Tim Burton and The Addams Family are a match made in stylistic and aesthetic heaven, which is why nobody was surprised in the slightest when the filmmaker was announced to be developing a Netflix show based on the property, which has since been confirmed as high school murder mystery Wednesday.
The spooky and kooky clan got their first live-action feature film back in 1991, when Burton was hot off the success of reinventing blockbuster cinema as we know it with Batman. He was the first name on everybody’s lips when the project was initially revealed to be in development, but Barry Sonnenfeld ended up landing the gig.
However, it turns out that the future Men in Black director only wound up helming The Addams Family because both Burton and Terry Gilliam had turned it down, as he revealed in a 30th anniversary retrospective with Variety.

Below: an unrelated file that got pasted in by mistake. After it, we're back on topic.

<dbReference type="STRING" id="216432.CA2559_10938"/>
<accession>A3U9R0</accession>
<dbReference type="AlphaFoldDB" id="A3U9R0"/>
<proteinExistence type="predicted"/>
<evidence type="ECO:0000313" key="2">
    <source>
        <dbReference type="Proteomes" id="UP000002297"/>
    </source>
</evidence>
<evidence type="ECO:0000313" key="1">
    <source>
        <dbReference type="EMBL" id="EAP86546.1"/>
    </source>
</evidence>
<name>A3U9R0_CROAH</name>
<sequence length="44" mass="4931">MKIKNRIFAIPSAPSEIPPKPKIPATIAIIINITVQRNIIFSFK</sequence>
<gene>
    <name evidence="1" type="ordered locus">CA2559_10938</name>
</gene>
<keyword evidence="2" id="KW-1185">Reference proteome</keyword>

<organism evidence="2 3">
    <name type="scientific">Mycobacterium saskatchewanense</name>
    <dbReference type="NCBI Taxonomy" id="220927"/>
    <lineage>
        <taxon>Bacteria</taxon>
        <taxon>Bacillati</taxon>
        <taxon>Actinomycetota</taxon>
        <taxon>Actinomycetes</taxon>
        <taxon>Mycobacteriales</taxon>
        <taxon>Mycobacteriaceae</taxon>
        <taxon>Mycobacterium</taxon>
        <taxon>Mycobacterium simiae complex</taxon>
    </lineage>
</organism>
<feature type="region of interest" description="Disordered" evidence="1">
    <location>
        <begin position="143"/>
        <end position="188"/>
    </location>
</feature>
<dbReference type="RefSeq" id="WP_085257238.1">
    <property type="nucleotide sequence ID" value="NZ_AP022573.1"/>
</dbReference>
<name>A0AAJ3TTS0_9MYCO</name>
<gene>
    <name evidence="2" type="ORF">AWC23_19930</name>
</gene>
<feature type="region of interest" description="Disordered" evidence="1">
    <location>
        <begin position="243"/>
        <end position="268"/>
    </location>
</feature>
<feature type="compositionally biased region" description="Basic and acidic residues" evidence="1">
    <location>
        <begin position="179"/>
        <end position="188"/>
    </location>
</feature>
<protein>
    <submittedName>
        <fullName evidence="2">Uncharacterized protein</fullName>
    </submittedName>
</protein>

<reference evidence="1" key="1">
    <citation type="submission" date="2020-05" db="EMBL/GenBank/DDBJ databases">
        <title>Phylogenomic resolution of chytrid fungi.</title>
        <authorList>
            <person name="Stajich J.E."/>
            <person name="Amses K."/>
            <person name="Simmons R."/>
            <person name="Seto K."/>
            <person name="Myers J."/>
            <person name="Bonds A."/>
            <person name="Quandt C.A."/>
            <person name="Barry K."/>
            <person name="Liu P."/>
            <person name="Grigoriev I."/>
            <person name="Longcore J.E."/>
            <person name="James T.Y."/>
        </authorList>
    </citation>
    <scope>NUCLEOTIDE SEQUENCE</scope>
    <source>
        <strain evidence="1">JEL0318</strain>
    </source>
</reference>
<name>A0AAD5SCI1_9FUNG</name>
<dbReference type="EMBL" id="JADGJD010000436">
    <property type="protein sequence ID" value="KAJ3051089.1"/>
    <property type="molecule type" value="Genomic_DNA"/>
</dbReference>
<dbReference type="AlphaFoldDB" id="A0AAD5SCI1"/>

“I will tell you that there were two other directors approached, Tim Burton and Terry Gilliam, and they’re both really good choices. But they both turned it down, so that’s how I ended up getting it. Producer Scott Rudin thought he wanted a visual stylist, not just a comedy director. He thought, ‘If I can’t get Tim or I can’t get Terry, I’ll get someone with a strong visual sense’.”
Sonnenfeld’s film turned out to be a major box office success after earning $191 million at the box office on a $30 million budget, and it endures as a beloved favorite three decades on. Burton’s Wednesday is currently shooting as we speak, so it eventually worked out for both filmmakers in the long run, even if it took much longer than expected for the Beetlejuice and Edward Scissorhands architect to get his shot at the franchise.